The top loading weighing balance, also called the ‘top-loader’ balance is a very popular instrument in laboratories and it is available in various specifications. It can measure from a few grams to 50-60 kg and are hence quite convenient. They can measure heavier loads than a standard analytical balance. The disadvantage though, is that they are less precise.
Top loading weighing balances consist of a pan on top to place the object being weighed, and a weighing system that shows the output on a digital display. The instrument must be placed on a vibration free bench and away from any source of droughts so that it gives an accurate reading. Before using a balance, it is necessary to tare the balance. Taring the balance means recalibrating it before measuring the sample. It is the adjustment made to ensure that the container holding the sample is not weighed. First, the empty container is placed on the pan and the tare button is pressed. This brings the reading with the container on pan to 0.0. After this, any sample that is added to the pan will be measured.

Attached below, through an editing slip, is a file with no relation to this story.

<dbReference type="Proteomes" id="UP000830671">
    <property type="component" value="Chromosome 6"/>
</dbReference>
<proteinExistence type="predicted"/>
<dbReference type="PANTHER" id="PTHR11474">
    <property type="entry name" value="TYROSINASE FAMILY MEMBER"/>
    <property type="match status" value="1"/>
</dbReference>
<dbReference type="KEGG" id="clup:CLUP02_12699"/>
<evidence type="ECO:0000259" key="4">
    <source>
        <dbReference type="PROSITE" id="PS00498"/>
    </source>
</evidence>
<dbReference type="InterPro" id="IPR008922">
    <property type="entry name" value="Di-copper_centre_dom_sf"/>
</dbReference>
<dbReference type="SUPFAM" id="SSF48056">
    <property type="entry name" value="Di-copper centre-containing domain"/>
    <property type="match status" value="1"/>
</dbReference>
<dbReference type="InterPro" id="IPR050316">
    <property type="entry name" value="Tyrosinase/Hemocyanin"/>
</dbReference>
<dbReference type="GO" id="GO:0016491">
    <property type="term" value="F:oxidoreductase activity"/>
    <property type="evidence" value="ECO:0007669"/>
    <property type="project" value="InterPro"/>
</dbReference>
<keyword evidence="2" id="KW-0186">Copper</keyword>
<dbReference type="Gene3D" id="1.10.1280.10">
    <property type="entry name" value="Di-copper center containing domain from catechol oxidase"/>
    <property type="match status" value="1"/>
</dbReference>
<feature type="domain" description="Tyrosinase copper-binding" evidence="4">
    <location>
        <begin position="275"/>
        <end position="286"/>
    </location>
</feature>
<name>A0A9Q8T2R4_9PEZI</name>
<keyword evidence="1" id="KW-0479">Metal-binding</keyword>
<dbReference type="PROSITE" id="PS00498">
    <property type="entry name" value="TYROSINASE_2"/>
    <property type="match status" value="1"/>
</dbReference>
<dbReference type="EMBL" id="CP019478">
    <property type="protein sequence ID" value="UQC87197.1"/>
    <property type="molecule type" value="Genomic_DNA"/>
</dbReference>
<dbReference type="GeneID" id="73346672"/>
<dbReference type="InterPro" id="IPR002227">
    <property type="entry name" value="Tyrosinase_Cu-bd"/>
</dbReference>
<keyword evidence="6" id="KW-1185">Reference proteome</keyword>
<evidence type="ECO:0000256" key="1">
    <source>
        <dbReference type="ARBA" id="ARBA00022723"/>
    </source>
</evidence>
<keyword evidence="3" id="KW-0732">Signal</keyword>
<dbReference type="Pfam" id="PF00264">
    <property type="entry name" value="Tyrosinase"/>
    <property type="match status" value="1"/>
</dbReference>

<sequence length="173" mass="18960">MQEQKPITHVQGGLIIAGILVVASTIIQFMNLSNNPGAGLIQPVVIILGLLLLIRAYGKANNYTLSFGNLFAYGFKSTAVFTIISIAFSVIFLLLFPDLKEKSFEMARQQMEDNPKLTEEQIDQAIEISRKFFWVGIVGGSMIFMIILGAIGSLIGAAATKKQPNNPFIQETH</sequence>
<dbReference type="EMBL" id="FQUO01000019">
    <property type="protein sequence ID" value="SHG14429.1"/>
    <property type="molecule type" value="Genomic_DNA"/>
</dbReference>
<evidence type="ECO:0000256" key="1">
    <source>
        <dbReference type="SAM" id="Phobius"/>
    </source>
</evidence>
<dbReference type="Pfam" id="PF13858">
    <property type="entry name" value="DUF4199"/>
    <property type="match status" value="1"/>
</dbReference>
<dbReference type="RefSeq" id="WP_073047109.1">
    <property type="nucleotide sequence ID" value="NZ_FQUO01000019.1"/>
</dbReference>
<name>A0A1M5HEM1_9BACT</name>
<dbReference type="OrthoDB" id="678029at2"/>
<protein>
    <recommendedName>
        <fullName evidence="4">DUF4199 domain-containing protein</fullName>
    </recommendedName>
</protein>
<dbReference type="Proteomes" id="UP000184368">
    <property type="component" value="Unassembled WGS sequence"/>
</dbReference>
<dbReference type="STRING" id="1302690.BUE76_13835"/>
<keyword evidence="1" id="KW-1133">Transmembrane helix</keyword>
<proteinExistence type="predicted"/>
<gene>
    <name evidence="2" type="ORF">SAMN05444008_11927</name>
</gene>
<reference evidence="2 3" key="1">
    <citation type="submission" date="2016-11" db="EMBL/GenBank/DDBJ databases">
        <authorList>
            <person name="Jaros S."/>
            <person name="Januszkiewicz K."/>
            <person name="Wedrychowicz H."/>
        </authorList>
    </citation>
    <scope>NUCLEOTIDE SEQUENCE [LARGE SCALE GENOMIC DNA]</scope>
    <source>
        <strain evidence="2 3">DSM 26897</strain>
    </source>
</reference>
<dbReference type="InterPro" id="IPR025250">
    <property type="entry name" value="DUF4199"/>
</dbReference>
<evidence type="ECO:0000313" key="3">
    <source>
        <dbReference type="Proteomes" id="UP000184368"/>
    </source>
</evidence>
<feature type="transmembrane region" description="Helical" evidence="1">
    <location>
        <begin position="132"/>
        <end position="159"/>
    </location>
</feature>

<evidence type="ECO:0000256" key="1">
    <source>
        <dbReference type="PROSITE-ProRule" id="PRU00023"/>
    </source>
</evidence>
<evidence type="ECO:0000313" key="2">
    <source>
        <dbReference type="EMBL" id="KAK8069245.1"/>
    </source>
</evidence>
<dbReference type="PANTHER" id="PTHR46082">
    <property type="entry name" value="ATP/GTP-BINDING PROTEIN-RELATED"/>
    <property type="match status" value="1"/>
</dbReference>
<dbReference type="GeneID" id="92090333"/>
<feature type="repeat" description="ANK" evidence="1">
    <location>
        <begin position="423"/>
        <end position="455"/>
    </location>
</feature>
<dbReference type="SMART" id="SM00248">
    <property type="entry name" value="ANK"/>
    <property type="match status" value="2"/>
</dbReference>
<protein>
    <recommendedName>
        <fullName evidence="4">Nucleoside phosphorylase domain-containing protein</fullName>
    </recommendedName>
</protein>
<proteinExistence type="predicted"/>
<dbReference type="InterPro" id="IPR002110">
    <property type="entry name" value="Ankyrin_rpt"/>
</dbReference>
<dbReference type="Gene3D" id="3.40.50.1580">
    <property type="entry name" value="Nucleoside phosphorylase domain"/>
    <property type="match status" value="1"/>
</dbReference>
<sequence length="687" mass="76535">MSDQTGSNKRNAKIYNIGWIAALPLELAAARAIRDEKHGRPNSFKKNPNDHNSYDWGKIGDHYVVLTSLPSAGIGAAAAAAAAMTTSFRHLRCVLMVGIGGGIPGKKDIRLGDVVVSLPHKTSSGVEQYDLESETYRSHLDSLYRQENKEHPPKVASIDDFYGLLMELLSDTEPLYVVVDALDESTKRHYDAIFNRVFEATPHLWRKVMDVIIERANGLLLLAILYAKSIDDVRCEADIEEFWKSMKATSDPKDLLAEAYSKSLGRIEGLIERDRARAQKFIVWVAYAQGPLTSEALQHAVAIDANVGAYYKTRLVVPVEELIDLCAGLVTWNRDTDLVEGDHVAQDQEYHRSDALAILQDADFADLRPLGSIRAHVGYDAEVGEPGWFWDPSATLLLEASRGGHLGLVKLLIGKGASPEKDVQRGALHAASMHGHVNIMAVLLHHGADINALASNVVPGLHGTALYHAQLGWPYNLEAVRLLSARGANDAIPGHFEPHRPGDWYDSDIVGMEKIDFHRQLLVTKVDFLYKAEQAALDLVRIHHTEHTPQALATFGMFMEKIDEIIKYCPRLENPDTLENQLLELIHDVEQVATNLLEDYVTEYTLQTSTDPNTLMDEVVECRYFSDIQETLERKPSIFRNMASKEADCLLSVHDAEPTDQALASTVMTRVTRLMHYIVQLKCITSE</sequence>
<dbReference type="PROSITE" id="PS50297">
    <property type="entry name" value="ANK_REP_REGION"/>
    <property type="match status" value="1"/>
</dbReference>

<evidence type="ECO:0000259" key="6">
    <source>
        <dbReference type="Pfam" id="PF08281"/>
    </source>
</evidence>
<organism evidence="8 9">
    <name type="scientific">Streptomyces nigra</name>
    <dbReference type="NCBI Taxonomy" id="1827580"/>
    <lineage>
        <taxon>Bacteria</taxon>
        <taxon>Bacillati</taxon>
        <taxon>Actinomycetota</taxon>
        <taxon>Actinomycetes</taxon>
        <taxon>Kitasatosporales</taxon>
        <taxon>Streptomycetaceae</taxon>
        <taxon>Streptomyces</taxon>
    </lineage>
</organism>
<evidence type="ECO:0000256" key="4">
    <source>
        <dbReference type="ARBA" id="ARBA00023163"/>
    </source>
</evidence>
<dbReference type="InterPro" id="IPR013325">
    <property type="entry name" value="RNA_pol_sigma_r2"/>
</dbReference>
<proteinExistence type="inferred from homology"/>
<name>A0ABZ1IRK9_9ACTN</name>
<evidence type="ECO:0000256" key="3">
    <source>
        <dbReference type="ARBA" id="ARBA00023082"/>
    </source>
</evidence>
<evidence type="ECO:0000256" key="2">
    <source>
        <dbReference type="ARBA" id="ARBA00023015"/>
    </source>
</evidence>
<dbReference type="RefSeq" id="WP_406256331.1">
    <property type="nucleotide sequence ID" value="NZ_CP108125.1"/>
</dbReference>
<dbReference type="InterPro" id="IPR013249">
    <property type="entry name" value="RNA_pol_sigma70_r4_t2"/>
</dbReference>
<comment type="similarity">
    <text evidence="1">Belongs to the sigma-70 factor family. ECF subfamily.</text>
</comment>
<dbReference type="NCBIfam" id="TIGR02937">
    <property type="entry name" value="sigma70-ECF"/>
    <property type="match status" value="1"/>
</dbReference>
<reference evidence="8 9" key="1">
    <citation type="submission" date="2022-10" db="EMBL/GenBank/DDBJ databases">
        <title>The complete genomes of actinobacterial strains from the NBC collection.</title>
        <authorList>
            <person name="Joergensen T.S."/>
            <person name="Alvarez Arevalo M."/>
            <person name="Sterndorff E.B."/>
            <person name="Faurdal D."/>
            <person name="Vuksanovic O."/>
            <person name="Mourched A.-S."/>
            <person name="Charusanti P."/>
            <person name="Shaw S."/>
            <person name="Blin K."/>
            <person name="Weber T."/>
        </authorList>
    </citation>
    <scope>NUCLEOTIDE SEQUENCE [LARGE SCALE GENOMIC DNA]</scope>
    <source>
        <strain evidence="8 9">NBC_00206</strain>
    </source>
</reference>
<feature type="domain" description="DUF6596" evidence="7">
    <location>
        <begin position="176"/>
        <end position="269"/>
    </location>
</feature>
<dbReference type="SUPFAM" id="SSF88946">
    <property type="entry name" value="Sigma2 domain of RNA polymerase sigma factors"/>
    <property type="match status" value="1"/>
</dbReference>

Balances today use the principle of magnetic forces restoration to weigh objects. Here, the force exerted by the sample on the pan is countered with the force from an electromagnet. The force exerted by the sample is first measured and then the weight calculated based on the acceleration due to gravity. Since the value for acceleration due to gravity varies from place to place, depending on the latitude, altitude etc of a place, there is a need to calibrate the instrument at the place where it will be used. Calibration is the process of checking the balance reading by testing it’s reading against a known value. Calibration must be performed in a vibration free environment so that the accuracy is maintained for further readings as well.
Top loading weighing balances come with a response time of 0.7 seconds to 2.5 seconds. A balance with a smaller response time is always preferred. However, this aspect can depend on many factors and one significant concern is the presence of mechanical noise. Mechanical noise is the effect of vibrations from the environment around that end up being measured as force by the instrument. This gives an inaccurate reading on the balance and also increases the time taken by the balance to settle down.
We realize that each lab has unique needs and so we can help you by coming up with anti-vibration techniques specifically suited to your work environment. We at Anti Vibration Technologies offer you a customized solution to your problem.
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